The name comes from Tom and Dick who started Tomic. Dick soon moved on to other ventures, but the name stuck. Tom continued for over half a century building and perfecting Tomics.
Wayne Moss, Tom’s son, wrote a great article summarizing the early history of Tomic. Wayne tells the story the best:
Tom decided to retire in 2002 and taught Cameron & Catherine Forbes the Tomic secrets.
Cameron grew up fishing from Gold River in Nootka Sound on the West Coast of Vancouver Island, and knew Tomics well. He saw an opportunity in Nootka Sound, and built the fishing lodge Critter Cove, starting in 1993. Critter Cove is now the official test tank for Tomic of course.
Catherine grew up in Campbell River (East Coast Vancouver Island) also from a fishing family. Catherine’s grandparents built the original Painter’s lodge, but it was sold from the family in 1949. Catherine was particularly familiar with Tomic from fishing for the Tyee Club which requires artificial lure only and fishing from a rowboat. Catherine landed her first Tyee for the club when she was 9 years old. Her biggest was 53 pounds in 1986. That fish was the biggest of that Tyee Club season, making Catherine Tyee Man for 1986. She worked as a salmon fishing guide in Campbell River during summers for a dozen years before moving to Nootka in 1996. Catherine was managing another lodge in Nootka when she met Cameron at Critter Cove, and decided to stay in Nootka for good.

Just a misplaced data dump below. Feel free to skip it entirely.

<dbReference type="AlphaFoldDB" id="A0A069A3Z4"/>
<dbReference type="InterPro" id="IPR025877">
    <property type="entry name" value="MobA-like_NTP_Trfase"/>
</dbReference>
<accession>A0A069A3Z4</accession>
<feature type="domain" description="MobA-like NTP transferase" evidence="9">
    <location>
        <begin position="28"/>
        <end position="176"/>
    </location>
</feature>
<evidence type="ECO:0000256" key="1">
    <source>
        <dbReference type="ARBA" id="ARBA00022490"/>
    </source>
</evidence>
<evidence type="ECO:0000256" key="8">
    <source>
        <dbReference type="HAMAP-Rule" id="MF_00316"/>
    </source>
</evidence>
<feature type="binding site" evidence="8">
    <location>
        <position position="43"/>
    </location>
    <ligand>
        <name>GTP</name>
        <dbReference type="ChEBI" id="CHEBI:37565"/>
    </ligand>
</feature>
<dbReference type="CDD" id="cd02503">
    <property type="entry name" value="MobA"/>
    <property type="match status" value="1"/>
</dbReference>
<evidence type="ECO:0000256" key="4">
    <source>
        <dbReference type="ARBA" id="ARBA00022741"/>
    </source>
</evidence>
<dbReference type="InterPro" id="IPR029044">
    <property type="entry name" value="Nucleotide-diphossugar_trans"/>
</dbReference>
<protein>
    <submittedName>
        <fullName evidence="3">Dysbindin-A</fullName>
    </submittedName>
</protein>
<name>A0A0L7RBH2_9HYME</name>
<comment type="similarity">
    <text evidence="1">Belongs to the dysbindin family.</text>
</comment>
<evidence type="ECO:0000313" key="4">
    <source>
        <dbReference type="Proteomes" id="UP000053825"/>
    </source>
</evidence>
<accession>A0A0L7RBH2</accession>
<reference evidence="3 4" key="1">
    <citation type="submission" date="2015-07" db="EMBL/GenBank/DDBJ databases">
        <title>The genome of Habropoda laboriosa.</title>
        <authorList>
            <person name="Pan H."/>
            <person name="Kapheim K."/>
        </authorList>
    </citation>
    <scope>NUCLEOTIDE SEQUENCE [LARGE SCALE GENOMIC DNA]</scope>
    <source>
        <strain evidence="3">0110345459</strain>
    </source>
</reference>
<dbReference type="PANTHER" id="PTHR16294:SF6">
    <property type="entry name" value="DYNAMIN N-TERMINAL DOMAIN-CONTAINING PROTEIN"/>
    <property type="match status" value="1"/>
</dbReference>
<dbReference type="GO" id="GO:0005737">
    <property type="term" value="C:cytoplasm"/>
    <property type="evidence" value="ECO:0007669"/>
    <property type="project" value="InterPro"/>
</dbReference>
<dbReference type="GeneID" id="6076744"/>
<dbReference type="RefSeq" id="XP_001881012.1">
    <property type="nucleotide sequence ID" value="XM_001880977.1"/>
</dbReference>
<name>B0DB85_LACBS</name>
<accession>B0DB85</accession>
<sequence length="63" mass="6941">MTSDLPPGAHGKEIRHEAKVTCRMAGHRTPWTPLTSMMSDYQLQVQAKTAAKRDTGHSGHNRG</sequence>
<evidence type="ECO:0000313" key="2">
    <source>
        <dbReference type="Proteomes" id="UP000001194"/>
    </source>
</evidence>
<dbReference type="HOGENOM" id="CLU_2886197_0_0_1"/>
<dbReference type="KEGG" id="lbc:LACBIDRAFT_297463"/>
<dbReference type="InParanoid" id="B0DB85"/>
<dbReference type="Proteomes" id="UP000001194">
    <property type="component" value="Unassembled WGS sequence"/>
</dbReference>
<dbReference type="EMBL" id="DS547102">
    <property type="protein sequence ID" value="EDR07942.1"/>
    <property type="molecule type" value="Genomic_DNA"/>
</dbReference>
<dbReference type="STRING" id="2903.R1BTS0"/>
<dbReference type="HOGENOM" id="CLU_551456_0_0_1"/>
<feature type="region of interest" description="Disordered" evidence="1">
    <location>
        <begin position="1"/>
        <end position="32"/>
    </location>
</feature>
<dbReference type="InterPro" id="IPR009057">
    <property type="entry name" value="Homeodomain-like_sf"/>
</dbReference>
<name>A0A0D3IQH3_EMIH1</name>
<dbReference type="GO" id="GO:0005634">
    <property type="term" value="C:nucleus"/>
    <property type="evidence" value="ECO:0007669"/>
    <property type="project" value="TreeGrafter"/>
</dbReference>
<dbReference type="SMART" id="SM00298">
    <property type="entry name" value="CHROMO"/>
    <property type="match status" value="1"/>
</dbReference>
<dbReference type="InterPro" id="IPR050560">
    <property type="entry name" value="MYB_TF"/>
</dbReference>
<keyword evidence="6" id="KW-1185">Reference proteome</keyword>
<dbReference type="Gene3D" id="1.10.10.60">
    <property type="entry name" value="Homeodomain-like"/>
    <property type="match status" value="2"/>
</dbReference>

Once Tom taught the Forbes about Tomic, they moved the workshop to Gold River where it is today. Several talented lure makers and air brush artists help us make our lures in Gold River.
In this photo below Susan and Toni are painting with airbrushes, and Sandy is painting on the pupil with a small brush.